Commentary Magazine


Tony Kushner’s Characters Should Stop Talking Now

Ever since his two-play cycle Angels in America opened on Broadway in 1993, Tony Kushner has been the sole American playwright to approach the pinnacle of broad-based cultural réclame that Arthur Miller and Tennessee Williams attained in the 1940s and Edward Albee in the 1960s. One striking aspect of his celebrity is that critics are all but unanimous as to the merits of his work. Frank Rich called Angels “the most thrilling American play in years” in his New York Times review of the 1993 production, which was also Kushner’s Broadway debut. Since then, there has been scarcely any dissent from this categorical judgment, or from the notion that Kushner is, as Newsweek dubbed him in 2009, “the playwright at the heart of America’s cultural moment.”

Part of the reason why Kushner is so admired by elite opinion makers is that he is, as Newsweek pointed out, the living embodiment of their unanimously held views on a wide range of political and social issues:

Kushner was a socialist long before the financial collapse led this magazine to declare that we are all socialists now. The [Obama] administration has renewed its efforts to address the Middle East crisis, a subject that Kushner has been writing, speaking, and generally making himself obnoxious about for years. He is a leading advocate for gay marriage at a time when the issue zooms toward public acceptance (he and his husband, the journalist Mark Harris, share the distinction of being the first same-sex couple to be featured in the Vows column in the New York Times).

The supremely high esteem in which Kushner is held in bien-pensant circles was demonstrated in May when the board of trustees of the City University of New York voted to deny him an honorary degree, citing his belief that Israel was “founded in a program that, if you really want to be blunt about it, was ethnic cleansing. . . . I have a problem with the idea of a Jewish state. It would have been better if it never happened.” The response of the cultural establishment to the board’s decision was so reflexively and overwhelmingly negative that CUNY’s executive board voted a few days later to overrule it and confer the degree.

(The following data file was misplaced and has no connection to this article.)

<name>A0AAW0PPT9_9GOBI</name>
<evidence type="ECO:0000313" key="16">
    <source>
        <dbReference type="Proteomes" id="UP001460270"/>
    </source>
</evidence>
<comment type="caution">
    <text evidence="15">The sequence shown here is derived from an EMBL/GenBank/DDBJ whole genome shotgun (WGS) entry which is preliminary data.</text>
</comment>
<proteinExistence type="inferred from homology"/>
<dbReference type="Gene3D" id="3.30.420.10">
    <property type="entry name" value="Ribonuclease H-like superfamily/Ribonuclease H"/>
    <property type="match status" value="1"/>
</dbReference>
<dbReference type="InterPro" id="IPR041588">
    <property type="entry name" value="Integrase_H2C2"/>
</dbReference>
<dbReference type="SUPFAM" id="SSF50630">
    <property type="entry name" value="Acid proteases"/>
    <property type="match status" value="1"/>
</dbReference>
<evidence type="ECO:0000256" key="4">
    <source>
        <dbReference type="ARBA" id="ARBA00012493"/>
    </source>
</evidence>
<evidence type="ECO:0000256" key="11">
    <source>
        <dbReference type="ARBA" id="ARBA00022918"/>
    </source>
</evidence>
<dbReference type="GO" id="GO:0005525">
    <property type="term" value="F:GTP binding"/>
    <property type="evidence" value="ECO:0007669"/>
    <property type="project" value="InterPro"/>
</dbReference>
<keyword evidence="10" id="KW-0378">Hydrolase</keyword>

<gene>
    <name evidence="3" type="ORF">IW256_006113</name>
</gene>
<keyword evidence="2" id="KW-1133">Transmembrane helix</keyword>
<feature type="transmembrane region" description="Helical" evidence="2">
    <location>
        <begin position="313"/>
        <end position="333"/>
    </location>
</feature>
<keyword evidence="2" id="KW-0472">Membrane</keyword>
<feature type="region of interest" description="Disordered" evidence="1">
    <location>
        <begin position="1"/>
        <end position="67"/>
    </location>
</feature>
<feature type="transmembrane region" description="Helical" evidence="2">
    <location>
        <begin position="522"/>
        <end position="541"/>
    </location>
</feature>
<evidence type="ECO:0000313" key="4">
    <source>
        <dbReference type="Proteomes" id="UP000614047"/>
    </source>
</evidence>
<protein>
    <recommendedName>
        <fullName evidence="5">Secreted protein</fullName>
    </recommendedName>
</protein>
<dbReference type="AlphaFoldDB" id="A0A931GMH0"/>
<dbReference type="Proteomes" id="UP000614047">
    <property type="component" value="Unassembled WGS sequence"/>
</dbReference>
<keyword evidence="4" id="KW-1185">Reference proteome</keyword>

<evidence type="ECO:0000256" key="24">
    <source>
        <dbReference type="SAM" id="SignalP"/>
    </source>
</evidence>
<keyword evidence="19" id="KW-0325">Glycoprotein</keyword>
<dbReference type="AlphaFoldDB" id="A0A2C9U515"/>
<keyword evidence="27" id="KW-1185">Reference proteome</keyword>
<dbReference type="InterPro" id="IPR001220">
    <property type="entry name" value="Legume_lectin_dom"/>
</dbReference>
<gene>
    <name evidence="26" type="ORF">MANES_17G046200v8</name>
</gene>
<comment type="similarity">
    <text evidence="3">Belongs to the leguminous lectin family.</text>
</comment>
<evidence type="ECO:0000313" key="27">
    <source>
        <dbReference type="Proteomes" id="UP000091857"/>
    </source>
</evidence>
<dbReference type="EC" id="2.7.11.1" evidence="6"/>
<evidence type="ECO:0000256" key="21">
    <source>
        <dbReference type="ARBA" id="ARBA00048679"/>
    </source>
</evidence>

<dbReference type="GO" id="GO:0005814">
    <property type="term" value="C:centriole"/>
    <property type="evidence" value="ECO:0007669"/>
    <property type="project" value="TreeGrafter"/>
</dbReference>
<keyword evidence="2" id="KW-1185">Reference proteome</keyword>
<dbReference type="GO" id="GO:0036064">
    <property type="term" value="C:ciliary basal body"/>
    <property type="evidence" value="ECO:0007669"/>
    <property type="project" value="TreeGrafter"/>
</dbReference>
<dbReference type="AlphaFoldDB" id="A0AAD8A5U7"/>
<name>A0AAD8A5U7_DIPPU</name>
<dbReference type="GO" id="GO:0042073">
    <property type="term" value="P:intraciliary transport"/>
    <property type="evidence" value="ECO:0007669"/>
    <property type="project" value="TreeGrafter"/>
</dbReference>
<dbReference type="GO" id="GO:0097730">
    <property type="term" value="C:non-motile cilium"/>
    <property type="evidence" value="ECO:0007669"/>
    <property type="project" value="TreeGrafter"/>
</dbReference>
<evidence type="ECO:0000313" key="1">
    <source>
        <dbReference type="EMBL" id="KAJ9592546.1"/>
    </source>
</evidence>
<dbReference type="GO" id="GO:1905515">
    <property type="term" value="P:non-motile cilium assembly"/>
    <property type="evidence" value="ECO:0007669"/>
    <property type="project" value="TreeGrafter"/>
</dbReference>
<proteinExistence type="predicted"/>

As it happens, the uproar at CUNY took place at the end of a theater season during which Kushner was omnipresent. In October, the Signature Theatre Company mounted the first New York revival of Angels in America, which played to full houses throughout its long run. Seven months later, the Public Theater gave the New York premiere of The Intelligent Homosexual’s Guide to Capitalism and Socialism with a Key to the Scriptures, Kushner’s first new full-length play in a decade. But unlike the Angels revival, which was greeted with the usual lockstep praise, The Intelligent Homosexual’s Guide received unexpectedly mixed notices—albeit mostly of the cautious kind in which the reviewer takes care to make clear his otherwise extravagant admiration of the author. Even so, it was evident from the reviews that Kushner’s new play was felt to have fallen well short of Angels.

In fact, The Intelligent Homosexual’s Guide and Angels are of a piece. Like Kushner’s other plays, they are the work of a flawed artist ill served by the indiscriminate esteem in which his work is held—and whose problematic style may at last have reached the point of diminishing critical returns.

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Angels in America, whose subtitle is “A Gay Fantasia on National Themes,” deserved much of its success. An angry tale of the early years of the AIDS epidemic, it is an impressively ambitious piece of work, the equivalent of three full-length plays loosely woven together into a two-part structure, and its strongest scenes are both emotionally powerful and theatrically effective.

Best of all are the scenes in which Kushner turns Roy Cohn, the much-reviled associate of Joe McCarthy, into a fictional character. A closeted homosexual, Cohn died of AIDS in 1986 without publicly admitting that he was gay, much less that he had AIDS. Kushner’s Cohn is a monster of ego and appetite who refuses to acknowledge, even to himself, the meaning of his deadly illness: “Homosexuals are men who know nobody and who nobody knows. Who have zero clout. Does this sound like me?”

The scenes featuring Cohn, gripping though they are, remain secondary to the main line of the narrative, in which the lives of three other gay men are intertwined. The first of these men is Joe, a Mormon lawyer with Republican connections (Cohn is his patron) who tries without success to conceal his sexual urges from his unhappy young wife. Simultaneously, Kushner tells the story of Prior and Louis, a gay couple that comes to grief when Prior develops full-blown AIDS and Louis, unable to accept his lover’s physical decline, embarks on an affair with Joe.